Location: Eastern Border of Uganda & Kenya
Area: 1,442 km2
Nearest City: Karenga in Kaabong District in Uganda
Land Features: The park consists of the two major valley systems of the Kidepo and Narus Rivers. Kanangorok (also spelled Kananorok or Kanatarok) is a tepid hot spring in the extreme north of the park, in Lotukei, South Sudanese boundary. This spring is the most permanent source of water in the park. The park has predominantly clay soil. In the Kidepo Valley, black chalky clay and sandy-clay loam predominate, while the Narus Valley has freer-draining red clays and loams.
Biome: Most of the park is open tree savannah. Primary grasses in the Narus Valley are the shorter red oat grass and taller bunchy Guinea grass and fine thatching grass. 692 plant species have been recorded in the park.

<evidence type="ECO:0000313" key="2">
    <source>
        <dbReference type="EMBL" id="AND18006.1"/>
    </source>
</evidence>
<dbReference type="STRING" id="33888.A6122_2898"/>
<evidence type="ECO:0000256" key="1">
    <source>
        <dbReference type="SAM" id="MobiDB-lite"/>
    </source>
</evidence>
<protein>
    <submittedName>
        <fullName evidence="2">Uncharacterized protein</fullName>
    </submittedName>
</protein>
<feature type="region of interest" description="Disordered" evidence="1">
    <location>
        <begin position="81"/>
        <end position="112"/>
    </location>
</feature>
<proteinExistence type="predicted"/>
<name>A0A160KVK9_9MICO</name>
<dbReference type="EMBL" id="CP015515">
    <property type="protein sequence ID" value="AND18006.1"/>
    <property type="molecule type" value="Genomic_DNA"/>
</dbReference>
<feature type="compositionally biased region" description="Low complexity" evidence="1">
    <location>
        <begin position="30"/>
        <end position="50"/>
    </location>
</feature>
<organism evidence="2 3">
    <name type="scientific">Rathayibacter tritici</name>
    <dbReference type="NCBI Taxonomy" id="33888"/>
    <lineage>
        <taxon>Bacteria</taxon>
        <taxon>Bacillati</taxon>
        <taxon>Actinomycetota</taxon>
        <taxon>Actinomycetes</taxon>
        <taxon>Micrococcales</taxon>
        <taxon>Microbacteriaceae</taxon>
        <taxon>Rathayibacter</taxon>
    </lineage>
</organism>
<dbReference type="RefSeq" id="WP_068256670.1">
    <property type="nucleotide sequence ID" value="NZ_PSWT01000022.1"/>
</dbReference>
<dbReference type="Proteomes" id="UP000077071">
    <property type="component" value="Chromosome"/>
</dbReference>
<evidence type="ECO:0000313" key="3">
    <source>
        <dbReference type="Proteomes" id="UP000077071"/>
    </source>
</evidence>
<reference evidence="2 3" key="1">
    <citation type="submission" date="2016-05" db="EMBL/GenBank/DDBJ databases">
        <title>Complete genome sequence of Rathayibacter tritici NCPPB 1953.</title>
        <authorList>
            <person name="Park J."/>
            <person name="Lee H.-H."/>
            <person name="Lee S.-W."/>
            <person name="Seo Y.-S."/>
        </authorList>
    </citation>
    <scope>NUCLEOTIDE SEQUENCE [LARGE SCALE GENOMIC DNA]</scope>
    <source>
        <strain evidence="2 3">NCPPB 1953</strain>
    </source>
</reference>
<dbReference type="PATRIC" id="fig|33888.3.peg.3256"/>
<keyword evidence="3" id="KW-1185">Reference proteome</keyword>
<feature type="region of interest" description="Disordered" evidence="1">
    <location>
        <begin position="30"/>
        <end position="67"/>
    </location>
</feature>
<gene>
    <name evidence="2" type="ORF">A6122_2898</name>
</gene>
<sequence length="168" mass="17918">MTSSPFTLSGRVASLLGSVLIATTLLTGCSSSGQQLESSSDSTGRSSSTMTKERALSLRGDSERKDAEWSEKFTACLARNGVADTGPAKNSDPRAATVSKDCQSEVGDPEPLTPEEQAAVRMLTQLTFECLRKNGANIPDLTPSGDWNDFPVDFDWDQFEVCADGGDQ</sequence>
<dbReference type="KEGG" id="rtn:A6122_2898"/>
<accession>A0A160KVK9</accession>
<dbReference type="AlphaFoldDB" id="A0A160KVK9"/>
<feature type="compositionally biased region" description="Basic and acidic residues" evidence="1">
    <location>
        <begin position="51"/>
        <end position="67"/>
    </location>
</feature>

Rivers: River Kidepo
Forests: The Benet Forest and Kapkwai Forest
Mountains: Mount Zulia & Mt. Morungole
Bird Species: 473 species of birds notably hornbills, eagles, and ostriches
Animal Species: 86 species of mammals including the bat-eared fox, striped hyena, aardwolf, jackal among others
Local Tribes: Narus is a name given by the Ketebo or Mening and Amening Clan were the people living in the Kidepo Valley
Activities: Hiking, Nature Walks, Nature Biking, Wildlife Excursions, Bird Watching, Photography Expeditions, Tribal Excursions
Interesting Fact: The Ketebo or Mening are the inhabitants farmers and hunters who lived in the area since 1800 before it was gazetted as a game reserve by the British colonial government in 1958. The purpose was both to protect the animals from hunting and to prevent further clearing of bushes for tsetse fly-control. The eviction of the resident people led to severe famines for the locals that thrived in the national park before it was gazetted. These locals have since migrated to South Sudan and other areas around the reserve. The then newly independent government of Uganda under Milton Obote converted the reserve into the Kidepo Valley National Park in 1962.